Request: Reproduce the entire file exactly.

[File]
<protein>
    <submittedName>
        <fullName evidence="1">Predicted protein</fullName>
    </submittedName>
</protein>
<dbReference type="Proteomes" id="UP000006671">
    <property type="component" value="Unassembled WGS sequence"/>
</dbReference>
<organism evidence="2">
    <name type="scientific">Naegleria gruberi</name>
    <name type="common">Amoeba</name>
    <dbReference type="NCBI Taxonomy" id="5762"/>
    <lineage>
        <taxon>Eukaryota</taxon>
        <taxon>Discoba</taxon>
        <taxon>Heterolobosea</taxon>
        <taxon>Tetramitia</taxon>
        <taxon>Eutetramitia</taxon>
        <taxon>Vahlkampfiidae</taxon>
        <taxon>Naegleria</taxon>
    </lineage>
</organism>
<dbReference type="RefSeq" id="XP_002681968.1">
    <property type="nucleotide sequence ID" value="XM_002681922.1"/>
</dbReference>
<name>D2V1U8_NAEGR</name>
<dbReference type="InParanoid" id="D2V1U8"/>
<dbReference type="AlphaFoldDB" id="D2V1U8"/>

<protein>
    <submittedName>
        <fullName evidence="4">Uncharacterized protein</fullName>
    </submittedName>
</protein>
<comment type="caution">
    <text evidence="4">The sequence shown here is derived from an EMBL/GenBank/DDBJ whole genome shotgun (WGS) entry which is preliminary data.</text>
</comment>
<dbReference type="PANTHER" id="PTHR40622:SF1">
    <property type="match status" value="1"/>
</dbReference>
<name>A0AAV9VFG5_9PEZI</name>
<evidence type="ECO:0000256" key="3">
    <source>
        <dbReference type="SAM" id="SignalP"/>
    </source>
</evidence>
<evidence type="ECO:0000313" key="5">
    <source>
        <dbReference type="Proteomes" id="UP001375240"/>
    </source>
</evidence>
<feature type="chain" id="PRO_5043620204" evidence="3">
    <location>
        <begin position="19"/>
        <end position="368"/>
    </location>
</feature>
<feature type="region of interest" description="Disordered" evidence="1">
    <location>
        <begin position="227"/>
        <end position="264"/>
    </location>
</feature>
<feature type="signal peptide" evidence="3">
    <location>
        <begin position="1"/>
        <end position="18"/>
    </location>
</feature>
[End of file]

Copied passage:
<protein>
    <submittedName>
        <fullName evidence="1">Predicted protein</fullName>
    </submittedName>
</protein>
<dbReference type="Proteomes" id="UP000006671">
    <property type="component" value="Unassembled WGS sequence"/>
</dbReference>
<organism evidence="2">
    <name type="scientific">Naegleria gruberi</name>
    <name type="common">Amoeba</name>
    <dbReference type="NCBI Taxonomy" id="5762"/>
    <lineage>
        <taxon>Eukaryota</taxon>
        <taxon>Discoba</taxon>
        <taxon>Heterolobosea</taxon>
        <taxon>Tetramitia</taxon>
        <taxon>Eutetramitia</taxon>
        <taxon>Vahlkampfiidae</taxon>
        <taxon>Naegleria</taxon>
    </lineage>
</organism>
<dbReference type="RefSeq" id="XP_002681968.1">
    <property type="nucleotide sequence ID" value="XM_002681922.1"/>
</dbReference>
<name>D2V1U8_NAEGR</name>
<dbReference type="InParanoid" id="D2V1U8"/>
<dbReference type="AlphaFoldDB" id="D2V1U8"/>

<protein>
    <submittedName>
        <fullName evidence="4">Uncharacterized protein</fullName>
    </submittedName>
</protein>
<comment type="caution">
    <text evidence="4">The sequence shown here is derived from an EMBL/GenBank/DDBJ whole genome shotgun (WGS) entry which is preliminary data.</text>
</comment>
<dbReference type="PANTHER" id="PTHR40622:SF1">
    <property type="match status" value="1"/>
</dbReference>
<name>A0AAV9VFG5_9PEZI</name>
<evidence type="ECO:0000256" key="3">
    <source>
        <dbReference type="SAM" id="SignalP"/>
    </source>
</evidence>
<evidence type="ECO:0000313" key="5">
    <source>
        <dbReference type="Proteomes" id="UP001375240"/>
    </source>
</evidence>
<feature type="chain" id="PRO_5043620204" evidence="3">
    <location>
        <begin position="19"/>
        <end position="368"/>
    </location>
</feature>
<feature type="region of interest" description="Disordered" evidence="1">
    <location>
        <begin position="227"/>
        <end position="264"/>
    </location>
</feature>
<feature type="signal peptide" evidence="3">
    <location>
        <begin position="1"/>
        <end position="18"/>
    </location>
</feature>